Whole Grains & Seeds

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Whole grains and seeds pack a lot of punch, imparting nutrition and flavor to a variety of dishes. Health is also driving demand with alternative grains in pasta and flatbreads hitting the market. Perennial favorite pizza gets a health upgrade with whole-grain crusts. Here are some popular seeds and whole grains to use in dishes to cater to consumers looking for gluten-free, low-carb, and other special dietary options.

Chia Seeds
The It Health Ingredient of moment, chia seeds are ranked among 2014’s trendiest health foods by the mobile food-ordering company GrubHub. It’s packed with omega-3 fatty acids, fiber, antioxidants, and calcium. With its mild, nutty flavor, chia seeds are easy to add to a variety of foods and drinks because it can be used as a natural thickener for dressings, soups, and sauces. One of the more interesting ways to get chia into foods is in a burger for an extra protein kick. It’s even finding its way onto dessert menus at many restaurants in the form of chia seed pudding. Tongue & Cheek in Miami serves a Tropical Chia Pudding with coconut milk and fruit.

Last year’s It Health Ingredient (the United Nations dubbed 2013 as the International Year of the Quinoa) is still going strong and dates to the Incas, which named it the mother of all grains. Packed with all the essential amino acids, this nutritional powerhouse is a popular choice for vegetarians looking for complete proteins. It’s mild in flavor, light, and fluffy, so it can be used in a variety of applications, including hearty salads and as stuffing for vegetables and meats. It also makes for an excellent flour choice for those looking for a more healthful twist on baked goods as well as pancakes and waffles. Substitute the flour for half of the all-purpose flour in many recipes, or completely replace wheat flour in cakes and cookie recipes.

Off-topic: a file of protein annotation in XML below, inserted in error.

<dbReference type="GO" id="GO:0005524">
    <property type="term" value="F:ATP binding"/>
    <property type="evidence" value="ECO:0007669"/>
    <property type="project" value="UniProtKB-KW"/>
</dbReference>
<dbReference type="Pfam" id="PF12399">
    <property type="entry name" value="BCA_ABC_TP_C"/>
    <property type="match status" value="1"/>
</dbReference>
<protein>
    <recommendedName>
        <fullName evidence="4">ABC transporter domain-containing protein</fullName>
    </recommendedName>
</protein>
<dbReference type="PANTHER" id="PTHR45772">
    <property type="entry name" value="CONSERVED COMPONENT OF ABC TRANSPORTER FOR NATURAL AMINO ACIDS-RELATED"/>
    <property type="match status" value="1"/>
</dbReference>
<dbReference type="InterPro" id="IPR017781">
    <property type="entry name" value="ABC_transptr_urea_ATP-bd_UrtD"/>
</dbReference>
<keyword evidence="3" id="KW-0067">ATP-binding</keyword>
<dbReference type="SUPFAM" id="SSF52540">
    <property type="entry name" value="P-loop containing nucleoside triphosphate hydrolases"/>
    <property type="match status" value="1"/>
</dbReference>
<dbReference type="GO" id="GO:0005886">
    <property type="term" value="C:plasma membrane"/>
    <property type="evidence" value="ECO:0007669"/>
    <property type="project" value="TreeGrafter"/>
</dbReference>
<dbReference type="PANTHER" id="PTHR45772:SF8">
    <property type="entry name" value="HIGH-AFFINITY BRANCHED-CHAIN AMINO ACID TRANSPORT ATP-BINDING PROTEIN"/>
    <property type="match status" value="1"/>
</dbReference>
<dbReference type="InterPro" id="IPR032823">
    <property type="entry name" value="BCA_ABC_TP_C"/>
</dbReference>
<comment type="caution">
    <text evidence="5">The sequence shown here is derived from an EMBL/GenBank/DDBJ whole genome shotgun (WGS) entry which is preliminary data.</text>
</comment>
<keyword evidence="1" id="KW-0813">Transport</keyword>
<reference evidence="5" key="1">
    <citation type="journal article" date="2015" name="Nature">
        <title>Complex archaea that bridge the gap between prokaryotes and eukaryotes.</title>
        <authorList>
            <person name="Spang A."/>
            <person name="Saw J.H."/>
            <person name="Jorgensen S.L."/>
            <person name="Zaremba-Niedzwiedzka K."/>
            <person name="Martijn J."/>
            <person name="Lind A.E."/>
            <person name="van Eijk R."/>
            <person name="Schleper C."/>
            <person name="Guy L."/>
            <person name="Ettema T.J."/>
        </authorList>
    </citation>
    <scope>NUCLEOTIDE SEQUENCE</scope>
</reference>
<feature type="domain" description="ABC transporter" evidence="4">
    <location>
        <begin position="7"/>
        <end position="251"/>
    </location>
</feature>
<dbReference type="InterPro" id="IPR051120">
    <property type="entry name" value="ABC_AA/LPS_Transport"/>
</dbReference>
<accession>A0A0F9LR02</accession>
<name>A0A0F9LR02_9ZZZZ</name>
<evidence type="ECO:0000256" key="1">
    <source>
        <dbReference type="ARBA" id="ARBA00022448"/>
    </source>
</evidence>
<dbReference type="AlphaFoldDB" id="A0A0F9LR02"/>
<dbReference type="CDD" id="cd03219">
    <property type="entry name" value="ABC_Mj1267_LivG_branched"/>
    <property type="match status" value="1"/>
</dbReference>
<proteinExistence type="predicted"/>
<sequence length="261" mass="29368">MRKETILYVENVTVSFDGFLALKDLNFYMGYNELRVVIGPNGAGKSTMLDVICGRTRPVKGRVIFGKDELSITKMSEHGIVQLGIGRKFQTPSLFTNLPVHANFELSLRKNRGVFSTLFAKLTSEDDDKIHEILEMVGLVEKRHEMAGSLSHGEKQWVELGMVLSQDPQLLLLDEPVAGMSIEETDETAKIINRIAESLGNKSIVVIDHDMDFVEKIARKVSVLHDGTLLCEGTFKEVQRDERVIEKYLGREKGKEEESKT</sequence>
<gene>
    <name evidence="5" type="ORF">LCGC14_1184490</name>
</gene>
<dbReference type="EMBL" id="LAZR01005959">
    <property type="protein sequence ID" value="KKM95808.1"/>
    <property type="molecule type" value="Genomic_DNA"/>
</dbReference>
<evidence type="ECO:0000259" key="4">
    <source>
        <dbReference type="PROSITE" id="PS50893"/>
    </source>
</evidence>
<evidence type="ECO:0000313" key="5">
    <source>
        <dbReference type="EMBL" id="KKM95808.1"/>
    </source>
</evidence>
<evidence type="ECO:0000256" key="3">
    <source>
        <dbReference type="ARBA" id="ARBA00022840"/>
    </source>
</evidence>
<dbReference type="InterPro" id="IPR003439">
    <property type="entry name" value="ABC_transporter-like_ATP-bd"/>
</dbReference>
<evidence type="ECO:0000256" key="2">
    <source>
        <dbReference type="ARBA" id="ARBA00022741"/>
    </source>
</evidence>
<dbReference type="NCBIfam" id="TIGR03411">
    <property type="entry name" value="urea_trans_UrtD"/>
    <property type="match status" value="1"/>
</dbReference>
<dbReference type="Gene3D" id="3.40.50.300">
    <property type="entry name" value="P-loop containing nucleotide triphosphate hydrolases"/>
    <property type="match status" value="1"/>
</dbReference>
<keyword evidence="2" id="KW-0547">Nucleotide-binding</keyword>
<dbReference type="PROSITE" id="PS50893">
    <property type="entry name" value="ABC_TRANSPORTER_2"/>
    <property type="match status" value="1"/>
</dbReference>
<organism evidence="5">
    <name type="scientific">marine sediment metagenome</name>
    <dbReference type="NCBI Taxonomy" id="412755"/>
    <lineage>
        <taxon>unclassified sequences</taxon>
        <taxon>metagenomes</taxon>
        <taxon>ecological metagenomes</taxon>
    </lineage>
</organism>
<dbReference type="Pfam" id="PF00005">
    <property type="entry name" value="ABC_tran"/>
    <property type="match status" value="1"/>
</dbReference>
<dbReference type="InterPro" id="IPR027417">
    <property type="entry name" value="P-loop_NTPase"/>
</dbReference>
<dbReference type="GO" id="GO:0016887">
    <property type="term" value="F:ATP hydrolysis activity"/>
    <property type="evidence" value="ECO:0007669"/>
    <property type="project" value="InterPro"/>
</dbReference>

Move over, quinoa: Teff might be taking your place soon. Mostly found in Ethiopia, this emerging superfood is used to make injera, the spongy bread that accompanies most meals in the country. Over in this part of the world, it’s commonly ground into flour and used to make biscuits, breads, and pastas; it’s even found in juice form. Celebrity chef Marcus Samuelsson showcases the ingredient for his Cold Teff Noodle Salad with Rare Seared Salmon.

Flaxseeds have been eclipsed lately by chia seeds but it’s still rich in omega-3 fatty acids, dietary fiber, and beneficial plant compounds. They also bring health benefits, such as a lower risk of heart disease, cancer, stroke, and diabetes. When adding them to foods, they should be ground up for better nutritional absorption. It’s also great for making crackers and baking bread; substitute part of the flour for ground flaxseeds. They can also be soaked overnight before being mixed into the dough, like this adapted recipe by the New York Times based on Jacquy Pfeiffer’s seeded bread.

Pumpkin Seeds
Subtly sweet and nutty with a somewhat chewy texture, pumpkin seeds are lower in fat than other seeds and offer minerals and protective compounds. It’s being used in more creative ways than just a crunchy snack: A sandwich at Peet’s Coffee & Tea, for example, features slow-cooked turkey topped with house-made pumpkin-seed pesto aioli.